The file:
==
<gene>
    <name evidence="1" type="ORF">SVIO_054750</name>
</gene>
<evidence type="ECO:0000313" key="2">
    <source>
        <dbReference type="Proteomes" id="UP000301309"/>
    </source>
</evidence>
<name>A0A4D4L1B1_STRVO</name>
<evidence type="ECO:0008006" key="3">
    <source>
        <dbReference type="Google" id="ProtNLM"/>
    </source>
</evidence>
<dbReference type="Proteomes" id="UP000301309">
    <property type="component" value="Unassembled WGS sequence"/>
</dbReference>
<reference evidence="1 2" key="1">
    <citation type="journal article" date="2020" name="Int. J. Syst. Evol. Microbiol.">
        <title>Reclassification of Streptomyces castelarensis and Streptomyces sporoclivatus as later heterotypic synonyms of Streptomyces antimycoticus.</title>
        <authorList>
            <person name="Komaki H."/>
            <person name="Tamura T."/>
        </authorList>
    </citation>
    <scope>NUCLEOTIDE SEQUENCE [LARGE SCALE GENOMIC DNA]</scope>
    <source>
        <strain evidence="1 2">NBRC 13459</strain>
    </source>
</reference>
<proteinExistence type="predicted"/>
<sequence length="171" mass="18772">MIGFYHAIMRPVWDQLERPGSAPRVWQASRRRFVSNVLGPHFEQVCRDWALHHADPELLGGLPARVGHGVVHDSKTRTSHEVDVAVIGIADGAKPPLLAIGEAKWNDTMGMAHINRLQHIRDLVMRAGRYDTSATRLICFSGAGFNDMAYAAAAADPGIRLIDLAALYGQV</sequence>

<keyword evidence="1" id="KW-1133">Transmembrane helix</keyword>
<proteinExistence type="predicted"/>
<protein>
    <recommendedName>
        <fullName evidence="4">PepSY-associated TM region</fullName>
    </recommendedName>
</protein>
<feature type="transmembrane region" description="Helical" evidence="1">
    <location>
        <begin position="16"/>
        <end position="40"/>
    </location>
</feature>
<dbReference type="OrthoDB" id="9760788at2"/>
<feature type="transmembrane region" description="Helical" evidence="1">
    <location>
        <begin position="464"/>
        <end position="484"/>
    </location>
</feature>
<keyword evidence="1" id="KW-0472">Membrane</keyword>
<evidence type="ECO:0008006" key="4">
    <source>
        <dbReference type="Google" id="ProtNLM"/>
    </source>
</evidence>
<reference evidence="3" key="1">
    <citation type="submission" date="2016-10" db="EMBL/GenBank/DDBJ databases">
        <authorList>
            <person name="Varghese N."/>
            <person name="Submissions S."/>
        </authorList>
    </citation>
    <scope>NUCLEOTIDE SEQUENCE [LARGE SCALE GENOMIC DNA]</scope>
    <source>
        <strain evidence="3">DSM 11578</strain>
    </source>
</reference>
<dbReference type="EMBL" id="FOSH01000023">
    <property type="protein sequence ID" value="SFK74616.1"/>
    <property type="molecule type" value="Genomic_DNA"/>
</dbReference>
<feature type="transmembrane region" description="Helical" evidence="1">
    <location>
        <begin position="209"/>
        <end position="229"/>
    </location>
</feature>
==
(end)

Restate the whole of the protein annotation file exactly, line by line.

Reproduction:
<gene>
    <name evidence="1" type="ORF">SVIO_054750</name>
</gene>
<evidence type="ECO:0000313" key="2">
    <source>
        <dbReference type="Proteomes" id="UP000301309"/>
    </source>
</evidence>
<name>A0A4D4L1B1_STRVO</name>
<evidence type="ECO:0008006" key="3">
    <source>
        <dbReference type="Google" id="ProtNLM"/>
    </source>
</evidence>
<dbReference type="Proteomes" id="UP000301309">
    <property type="component" value="Unassembled WGS sequence"/>
</dbReference>
<reference evidence="1 2" key="1">
    <citation type="journal article" date="2020" name="Int. J. Syst. Evol. Microbiol.">
        <title>Reclassification of Streptomyces castelarensis and Streptomyces sporoclivatus as later heterotypic synonyms of Streptomyces antimycoticus.</title>
        <authorList>
            <person name="Komaki H."/>
            <person name="Tamura T."/>
        </authorList>
    </citation>
    <scope>NUCLEOTIDE SEQUENCE [LARGE SCALE GENOMIC DNA]</scope>
    <source>
        <strain evidence="1 2">NBRC 13459</strain>
    </source>
</reference>
<proteinExistence type="predicted"/>
<sequence length="171" mass="18772">MIGFYHAIMRPVWDQLERPGSAPRVWQASRRRFVSNVLGPHFEQVCRDWALHHADPELLGGLPARVGHGVVHDSKTRTSHEVDVAVIGIADGAKPPLLAIGEAKWNDTMGMAHINRLQHIRDLVMRAGRYDTSATRLICFSGAGFNDMAYAAAAADPGIRLIDLAALYGQV</sequence>

<keyword evidence="1" id="KW-1133">Transmembrane helix</keyword>
<proteinExistence type="predicted"/>
<protein>
    <recommendedName>
        <fullName evidence="4">PepSY-associated TM region</fullName>
    </recommendedName>
</protein>
<feature type="transmembrane region" description="Helical" evidence="1">
    <location>
        <begin position="16"/>
        <end position="40"/>
    </location>
</feature>
<dbReference type="OrthoDB" id="9760788at2"/>
<feature type="transmembrane region" description="Helical" evidence="1">
    <location>
        <begin position="464"/>
        <end position="484"/>
    </location>
</feature>
<keyword evidence="1" id="KW-0472">Membrane</keyword>
<evidence type="ECO:0008006" key="4">
    <source>
        <dbReference type="Google" id="ProtNLM"/>
    </source>
</evidence>
<reference evidence="3" key="1">
    <citation type="submission" date="2016-10" db="EMBL/GenBank/DDBJ databases">
        <authorList>
            <person name="Varghese N."/>
            <person name="Submissions S."/>
        </authorList>
    </citation>
    <scope>NUCLEOTIDE SEQUENCE [LARGE SCALE GENOMIC DNA]</scope>
    <source>
        <strain evidence="3">DSM 11578</strain>
    </source>
</reference>
<dbReference type="EMBL" id="FOSH01000023">
    <property type="protein sequence ID" value="SFK74616.1"/>
    <property type="molecule type" value="Genomic_DNA"/>
</dbReference>
<feature type="transmembrane region" description="Helical" evidence="1">
    <location>
        <begin position="209"/>
        <end position="229"/>
    </location>
</feature>